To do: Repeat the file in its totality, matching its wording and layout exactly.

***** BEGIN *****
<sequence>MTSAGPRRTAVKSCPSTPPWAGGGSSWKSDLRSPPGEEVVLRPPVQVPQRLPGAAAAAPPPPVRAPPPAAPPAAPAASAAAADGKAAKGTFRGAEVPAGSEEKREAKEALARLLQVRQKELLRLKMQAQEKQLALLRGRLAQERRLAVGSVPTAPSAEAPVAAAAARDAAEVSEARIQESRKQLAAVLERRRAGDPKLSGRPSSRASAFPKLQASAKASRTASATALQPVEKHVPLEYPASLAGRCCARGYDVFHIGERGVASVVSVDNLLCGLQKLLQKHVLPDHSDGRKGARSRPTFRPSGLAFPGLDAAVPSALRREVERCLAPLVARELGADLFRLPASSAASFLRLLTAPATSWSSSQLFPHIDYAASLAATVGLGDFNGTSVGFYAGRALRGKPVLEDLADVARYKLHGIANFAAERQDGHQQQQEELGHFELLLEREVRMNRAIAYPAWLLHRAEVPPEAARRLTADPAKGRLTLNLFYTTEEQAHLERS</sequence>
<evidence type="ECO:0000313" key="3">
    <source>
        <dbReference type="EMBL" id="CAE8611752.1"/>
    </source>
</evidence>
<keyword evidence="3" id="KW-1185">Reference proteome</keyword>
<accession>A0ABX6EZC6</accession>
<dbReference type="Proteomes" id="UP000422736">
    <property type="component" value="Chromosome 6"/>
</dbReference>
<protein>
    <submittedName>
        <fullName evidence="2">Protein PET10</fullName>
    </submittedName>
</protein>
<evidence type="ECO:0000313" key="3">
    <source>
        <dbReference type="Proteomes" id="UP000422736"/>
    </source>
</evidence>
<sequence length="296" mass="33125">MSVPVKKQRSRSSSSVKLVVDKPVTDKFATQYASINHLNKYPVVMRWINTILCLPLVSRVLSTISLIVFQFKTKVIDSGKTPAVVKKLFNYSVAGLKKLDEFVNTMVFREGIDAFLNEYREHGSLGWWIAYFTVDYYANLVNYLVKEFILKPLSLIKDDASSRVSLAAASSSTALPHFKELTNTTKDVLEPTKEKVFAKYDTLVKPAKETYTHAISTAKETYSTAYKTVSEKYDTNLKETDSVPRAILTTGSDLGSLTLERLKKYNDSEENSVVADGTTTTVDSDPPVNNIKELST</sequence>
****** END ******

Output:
<sequence>MTSAGPRRTAVKSCPSTPPWAGGGSSWKSDLRSPPGEEVVLRPPVQVPQRLPGAAAAAPPPPVRAPPPAAPPAAPAASAAAADGKAAKGTFRGAEVPAGSEEKREAKEALARLLQVRQKELLRLKMQAQEKQLALLRGRLAQERRLAVGSVPTAPSAEAPVAAAAARDAAEVSEARIQESRKQLAAVLERRRAGDPKLSGRPSSRASAFPKLQASAKASRTASATALQPVEKHVPLEYPASLAGRCCARGYDVFHIGERGVASVVSVDNLLCGLQKLLQKHVLPDHSDGRKGARSRPTFRPSGLAFPGLDAAVPSALRREVERCLAPLVARELGADLFRLPASSAASFLRLLTAPATSWSSSQLFPHIDYAASLAATVGLGDFNGTSVGFYAGRALRGKPVLEDLADVARYKLHGIANFAAERQDGHQQQQEELGHFELLLEREVRMNRAIAYPAWLLHRAEVPPEAARRLTADPAKGRLTLNLFYTTEEQAHLERS</sequence>
<evidence type="ECO:0000313" key="3">
    <source>
        <dbReference type="EMBL" id="CAE8611752.1"/>
    </source>
</evidence>
<keyword evidence="3" id="KW-1185">Reference proteome</keyword>
<accession>A0ABX6EZC6</accession>
<dbReference type="Proteomes" id="UP000422736">
    <property type="component" value="Chromosome 6"/>
</dbReference>
<protein>
    <submittedName>
        <fullName evidence="2">Protein PET10</fullName>
    </submittedName>
</protein>
<evidence type="ECO:0000313" key="3">
    <source>
        <dbReference type="Proteomes" id="UP000422736"/>
    </source>
</evidence>
<sequence length="296" mass="33125">MSVPVKKQRSRSSSSVKLVVDKPVTDKFATQYASINHLNKYPVVMRWINTILCLPLVSRVLSTISLIVFQFKTKVIDSGKTPAVVKKLFNYSVAGLKKLDEFVNTMVFREGIDAFLNEYREHGSLGWWIAYFTVDYYANLVNYLVKEFILKPLSLIKDDASSRVSLAAASSSTALPHFKELTNTTKDVLEPTKEKVFAKYDTLVKPAKETYTHAISTAKETYSTAYKTVSEKYDTNLKETDSVPRAILTTGSDLGSLTLERLKKYNDSEENSVVADGTTTTVDSDPPVNNIKELST</sequence>